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11 Monumental Facts About the Pantheon

by Sandy

Exterior of the Pantheon as seen from the front.Standing tall over Rome’s city center for nearly 2,000 years, the Pantheon is one of the city’s most iconic structures — and the best-preserved Roman monument in the world!   Still as impressive today as it must have been then, seven million people visit the Pantheon annually. In fact, when Michelangelo, who was not a man easily impressed, first saw this jaw-dropping monument, he remarked that it looked more like the work of angels rather than that of humans.

But there is a lot more to the Eternal City’s coolest building than its postcard-worthy perfection!  Following are some interesting facts about this incredible landmark that hopefully will inspire you to see it for yourself.

  1.  The word ‘pantheon’ is a Greek word meaning “honor all gods”.
  2. The Pantheon used to be covered in bronze!  Tragically, the bronze decoration was pillaged over the centuries for use elsewhere.  As you may know, bronze is a metal used for both art and war.   Accordingly, in 1631, Pope Urban VIII (born Maffeo Barberini) famously and controversially stripped the bronze from the inside of the portico to make canons for Castel Sant’Angelo, giving rise to the saying “what the barbarians didn’t do, the Barberini did”.

    Standing in the center of the Pantheon, looking upward.

  3. Famous for its hole at the top, or the oculus, the Pantheon’s most fascinating part is its giant dome.  For 1300 years, the dome was the largest in the world and still today remains the largest unsupported dome in the world!  The diameter of the dome is 142 feet (by comparison, the United States Capitol dome is 96 feet) and the rotunda of the Pantheon is a perfect hemisphere as the distance from the floor to the top of the dome is exactly equal to its diameter.

    Light shining through the oculus of the Pantheon.

  4. Speaking of the oculus, it is the only source of light for the Pantheon and is about 29 feet in diameter.  During the day, the light coming through the oculus moves around the inside of the Pantheon in a reverse sundial effect.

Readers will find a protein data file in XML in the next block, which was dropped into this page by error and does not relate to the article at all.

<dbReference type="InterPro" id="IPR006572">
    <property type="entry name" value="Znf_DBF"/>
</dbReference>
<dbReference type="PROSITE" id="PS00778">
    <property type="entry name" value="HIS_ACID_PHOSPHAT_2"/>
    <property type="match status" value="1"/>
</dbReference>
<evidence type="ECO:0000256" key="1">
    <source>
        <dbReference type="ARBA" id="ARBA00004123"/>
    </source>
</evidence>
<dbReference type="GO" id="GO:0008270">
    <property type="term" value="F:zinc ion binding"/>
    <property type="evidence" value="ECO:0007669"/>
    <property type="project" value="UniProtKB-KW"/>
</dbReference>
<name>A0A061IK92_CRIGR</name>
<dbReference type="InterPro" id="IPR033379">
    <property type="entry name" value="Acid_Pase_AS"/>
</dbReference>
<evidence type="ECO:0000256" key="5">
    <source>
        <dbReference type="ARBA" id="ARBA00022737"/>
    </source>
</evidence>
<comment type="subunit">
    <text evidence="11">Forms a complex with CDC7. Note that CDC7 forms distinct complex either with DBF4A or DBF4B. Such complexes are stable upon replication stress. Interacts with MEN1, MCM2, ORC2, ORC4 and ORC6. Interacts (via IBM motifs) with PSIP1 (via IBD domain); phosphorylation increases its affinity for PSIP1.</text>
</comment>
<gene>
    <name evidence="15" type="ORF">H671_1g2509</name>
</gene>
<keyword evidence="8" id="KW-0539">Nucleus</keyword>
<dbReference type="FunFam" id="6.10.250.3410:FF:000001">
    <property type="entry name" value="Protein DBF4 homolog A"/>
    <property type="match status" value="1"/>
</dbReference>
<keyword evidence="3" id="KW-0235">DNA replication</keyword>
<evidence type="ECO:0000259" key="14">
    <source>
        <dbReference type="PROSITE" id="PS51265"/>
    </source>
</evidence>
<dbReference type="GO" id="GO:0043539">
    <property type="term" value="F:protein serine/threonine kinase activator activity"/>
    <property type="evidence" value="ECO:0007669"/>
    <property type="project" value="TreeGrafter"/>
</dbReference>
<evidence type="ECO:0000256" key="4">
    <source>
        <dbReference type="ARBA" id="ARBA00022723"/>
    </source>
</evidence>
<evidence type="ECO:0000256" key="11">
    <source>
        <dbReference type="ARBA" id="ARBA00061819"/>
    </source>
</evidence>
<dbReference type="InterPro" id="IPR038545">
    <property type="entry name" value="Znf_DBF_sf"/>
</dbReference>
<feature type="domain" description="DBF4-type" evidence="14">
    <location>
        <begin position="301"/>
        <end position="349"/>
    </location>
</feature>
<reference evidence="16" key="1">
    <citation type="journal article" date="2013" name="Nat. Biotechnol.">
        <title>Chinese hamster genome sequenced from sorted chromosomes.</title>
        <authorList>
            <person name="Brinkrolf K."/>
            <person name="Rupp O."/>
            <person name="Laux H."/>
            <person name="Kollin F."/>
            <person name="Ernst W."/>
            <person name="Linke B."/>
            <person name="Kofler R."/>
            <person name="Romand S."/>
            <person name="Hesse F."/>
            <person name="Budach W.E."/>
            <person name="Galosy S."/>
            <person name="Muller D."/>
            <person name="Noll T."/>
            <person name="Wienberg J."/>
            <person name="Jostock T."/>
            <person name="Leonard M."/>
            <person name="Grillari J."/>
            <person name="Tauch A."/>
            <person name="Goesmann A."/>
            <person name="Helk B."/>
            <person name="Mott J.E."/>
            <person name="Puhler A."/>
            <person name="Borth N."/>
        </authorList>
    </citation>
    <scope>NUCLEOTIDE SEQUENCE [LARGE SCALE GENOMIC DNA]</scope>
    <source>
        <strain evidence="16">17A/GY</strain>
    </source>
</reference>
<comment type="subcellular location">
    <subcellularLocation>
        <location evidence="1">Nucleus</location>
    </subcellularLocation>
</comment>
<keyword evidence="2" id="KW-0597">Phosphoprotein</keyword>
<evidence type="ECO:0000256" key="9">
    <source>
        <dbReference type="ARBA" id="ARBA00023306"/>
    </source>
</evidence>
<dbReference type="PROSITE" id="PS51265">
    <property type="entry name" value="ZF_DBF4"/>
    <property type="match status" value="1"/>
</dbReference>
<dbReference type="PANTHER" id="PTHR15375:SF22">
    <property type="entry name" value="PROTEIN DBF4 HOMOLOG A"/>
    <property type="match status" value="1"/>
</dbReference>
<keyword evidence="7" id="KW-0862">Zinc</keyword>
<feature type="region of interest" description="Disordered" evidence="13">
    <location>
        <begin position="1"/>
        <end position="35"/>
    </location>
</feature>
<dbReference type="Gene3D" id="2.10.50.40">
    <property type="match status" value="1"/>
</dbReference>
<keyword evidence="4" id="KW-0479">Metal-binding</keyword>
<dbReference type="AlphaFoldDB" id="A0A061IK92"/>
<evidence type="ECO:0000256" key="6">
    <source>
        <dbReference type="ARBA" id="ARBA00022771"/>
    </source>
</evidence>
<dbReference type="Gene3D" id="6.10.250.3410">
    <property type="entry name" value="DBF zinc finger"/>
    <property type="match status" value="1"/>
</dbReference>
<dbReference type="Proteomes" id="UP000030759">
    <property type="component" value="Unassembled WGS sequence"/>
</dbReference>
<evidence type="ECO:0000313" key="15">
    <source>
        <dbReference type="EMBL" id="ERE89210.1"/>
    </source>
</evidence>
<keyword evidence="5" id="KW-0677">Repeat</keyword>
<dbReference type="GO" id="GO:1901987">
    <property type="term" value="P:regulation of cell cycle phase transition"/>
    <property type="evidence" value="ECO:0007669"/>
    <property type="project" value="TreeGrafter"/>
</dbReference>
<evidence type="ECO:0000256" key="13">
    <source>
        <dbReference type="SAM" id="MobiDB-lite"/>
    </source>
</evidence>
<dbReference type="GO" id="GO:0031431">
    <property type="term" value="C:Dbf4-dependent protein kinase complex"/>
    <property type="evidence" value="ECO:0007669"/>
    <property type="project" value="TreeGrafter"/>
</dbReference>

5. Brought all the way from Egypt, the 16 massive Corinthian columns supporting the Pantheon’s portico weigh 60 tons EACH!   Floated by barge down the Nile River, the columns stand 39 feet tall and are five feet in diameter.
  6. The double doors of the Pantheon are 21 feet high!
  7. The original Pantheon burned down!   Built by Roman statesman and architect Marcus Vispanius Agrippa between 27-25 AD, the first Pantheon was destroyed by a fire in 80 AD. A second Pantheon was built by Emperor Domitian, but it, too, was destroyed in the year 110 AD.   Ravaged by fire, it was struck by lightning and burned to the ground.
  8. The original Pantheon actually faced south instead of north, its current position.


  9.  The columns of the Pantheon support a triangle pediment with the inscription M•AGRIPPA•L•F•COS•TERTIVM•FECIT, which means “built by Marcos Agrippa in his third consulate.”  It is the only remnant from the original temple built by Agrippa and it is believed that Hadrian left it as a gesture to his predecessor when he rebuilt the Pantheon.

    Tomb of Vittorio Emanuele III, Pantheon, Rome, Italy.

  10. The Pantheon serves as a mausoleum for the members of Italy’s short-lived monarchy, as well as other illustrious figures, including Raphael and his long-suffering fiancée Maria Bibbiena.

    Altar inside the Pantheon, Rome, Italy.

  11. Originally a pagan temple, the Pantheon was transformed into a church in 609, thereby saving it from destruction during the Middle Ages.  Today, it is a church dedicated to St. Mary of the Martyrs.  In fact, to consecrate the church, the Pope Boniface IV is said to have brought 28 carloads of bones of martyrs from the Roman catacombs and buried them beneath the floor.  Nonetheless, it is still referred to as the Pantheon by most.

Sandy Medford Nelson, owner of The Sandy Papers, standing outside the Pantheon, Rome, Italy, April 2019

Ready to book your trip to the Eternal City?   Give me a call at (703) 975-1747.   I know Rome!

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